But the former CIA officials said Mr Bush’s hand was forced because interrogators had refused to continue their work until the legal situation was clarified because they were concerned they could be prosecuted for using illegal techniques. One intelligence source also said the CIA had refused to keep the secret prisons going.

Senior officials and Mr Bush himself have come close to admitting this by saying CIA interrogators sought legal clarity. But no official has confirmed on the record how and when the secret programme actually came to an end.

John Negroponte, director of national intelligence, who was interviewed by Fox News on Sunday, said in response to a question of whether CIA interrogators had refused to work: “I think the way I would answer you in regard to that question is that there’s been precious little activity of that kind for a number of months now, and certainly since the Supreme Court decision.”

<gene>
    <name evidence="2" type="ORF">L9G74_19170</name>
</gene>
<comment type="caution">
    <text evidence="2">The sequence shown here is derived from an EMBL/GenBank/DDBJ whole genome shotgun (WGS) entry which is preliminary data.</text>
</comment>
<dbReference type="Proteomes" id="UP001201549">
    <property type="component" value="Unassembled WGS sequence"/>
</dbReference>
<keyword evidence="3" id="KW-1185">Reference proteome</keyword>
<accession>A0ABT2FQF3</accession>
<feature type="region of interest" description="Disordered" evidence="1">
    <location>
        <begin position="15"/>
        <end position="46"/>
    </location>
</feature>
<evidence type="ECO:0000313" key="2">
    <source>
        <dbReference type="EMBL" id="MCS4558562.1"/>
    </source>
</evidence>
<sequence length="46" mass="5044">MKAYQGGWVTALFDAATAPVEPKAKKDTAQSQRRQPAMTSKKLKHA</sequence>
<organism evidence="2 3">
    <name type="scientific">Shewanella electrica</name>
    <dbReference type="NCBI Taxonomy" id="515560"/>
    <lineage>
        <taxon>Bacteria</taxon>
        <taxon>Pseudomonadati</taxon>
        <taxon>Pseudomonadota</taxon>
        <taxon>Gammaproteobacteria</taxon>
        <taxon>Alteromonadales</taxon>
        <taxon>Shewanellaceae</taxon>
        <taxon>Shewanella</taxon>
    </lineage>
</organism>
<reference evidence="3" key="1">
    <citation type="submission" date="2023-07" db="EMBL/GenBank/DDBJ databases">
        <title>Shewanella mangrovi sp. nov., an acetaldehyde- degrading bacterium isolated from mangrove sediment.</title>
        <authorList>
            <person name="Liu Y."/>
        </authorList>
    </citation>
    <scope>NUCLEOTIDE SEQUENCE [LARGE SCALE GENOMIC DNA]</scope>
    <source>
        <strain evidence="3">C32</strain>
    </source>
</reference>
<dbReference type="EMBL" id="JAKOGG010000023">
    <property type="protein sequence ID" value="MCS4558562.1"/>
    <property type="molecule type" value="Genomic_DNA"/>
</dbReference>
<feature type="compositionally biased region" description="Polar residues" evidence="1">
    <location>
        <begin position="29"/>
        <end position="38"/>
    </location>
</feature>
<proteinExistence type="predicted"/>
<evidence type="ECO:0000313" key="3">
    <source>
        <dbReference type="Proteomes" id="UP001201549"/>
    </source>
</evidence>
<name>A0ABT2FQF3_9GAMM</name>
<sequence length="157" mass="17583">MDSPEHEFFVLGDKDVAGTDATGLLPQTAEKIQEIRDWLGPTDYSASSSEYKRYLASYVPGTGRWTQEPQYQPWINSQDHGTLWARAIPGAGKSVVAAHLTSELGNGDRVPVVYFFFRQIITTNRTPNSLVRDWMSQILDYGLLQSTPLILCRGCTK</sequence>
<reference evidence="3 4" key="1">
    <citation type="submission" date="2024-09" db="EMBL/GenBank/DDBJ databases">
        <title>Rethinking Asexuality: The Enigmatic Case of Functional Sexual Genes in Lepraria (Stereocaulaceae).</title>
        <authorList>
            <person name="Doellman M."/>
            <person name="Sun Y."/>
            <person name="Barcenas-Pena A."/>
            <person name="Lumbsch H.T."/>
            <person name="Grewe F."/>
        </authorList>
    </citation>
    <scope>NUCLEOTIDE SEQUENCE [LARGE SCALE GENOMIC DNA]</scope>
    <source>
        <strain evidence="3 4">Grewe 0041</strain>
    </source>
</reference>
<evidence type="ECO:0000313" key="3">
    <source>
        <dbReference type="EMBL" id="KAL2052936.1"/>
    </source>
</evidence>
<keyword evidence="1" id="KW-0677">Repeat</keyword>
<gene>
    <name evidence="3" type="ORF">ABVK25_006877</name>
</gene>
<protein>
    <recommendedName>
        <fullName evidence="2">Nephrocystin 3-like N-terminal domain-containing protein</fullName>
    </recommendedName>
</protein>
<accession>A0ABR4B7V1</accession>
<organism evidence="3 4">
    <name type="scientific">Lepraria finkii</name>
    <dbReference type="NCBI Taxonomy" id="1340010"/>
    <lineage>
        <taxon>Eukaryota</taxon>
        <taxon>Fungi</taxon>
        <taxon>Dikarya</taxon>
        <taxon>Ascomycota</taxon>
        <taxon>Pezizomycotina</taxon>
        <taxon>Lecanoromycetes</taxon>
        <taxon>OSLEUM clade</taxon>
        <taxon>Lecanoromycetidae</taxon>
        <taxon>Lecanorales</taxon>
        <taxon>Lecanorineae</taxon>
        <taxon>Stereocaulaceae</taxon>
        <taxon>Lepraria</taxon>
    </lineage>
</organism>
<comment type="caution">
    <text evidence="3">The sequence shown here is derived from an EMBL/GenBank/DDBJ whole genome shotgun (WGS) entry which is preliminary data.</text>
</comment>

In an interview with the Financial Times, John Bellinger, legal adviser to the state department, went further, saying there had been “very little operational activity” on CIA interrogations since the passage last December of a bill proposed by Senator John McCain outlawing torture and inhumane treatment of prisoners.

Bush Flip Flops Again on Capturing bin Laden

Reuters reports that George Bush says “if he had firm intelligence that Osama bin Laden was in Pakistan, he would issue the order to go into that country after the al Qaeda leader.” (Update: More from CNN).
Ok tough guy, why didn’t you capture him when you had him surrounded at Tora Bora?

Pakistan is not happy with Bush’s comments:

When Bush’s remarks were put to Musharraf at a news conference at the United Nations, the Pakistani leader replied: “We wouldn’t like to allow that. We’d like to do that ourselves.”

This is yet another flip flop for George Bush. Last week capturing bin Laden “not a top priority use of American resources.” Bush also had a different viewpoint on going into Pakistan.

“Pakistan is a sovereign nation. In order for us to send thousands of troops into a sovereign nation, we’ve got to be invited by the government of Pakistan,” he said at a press conference here Friday.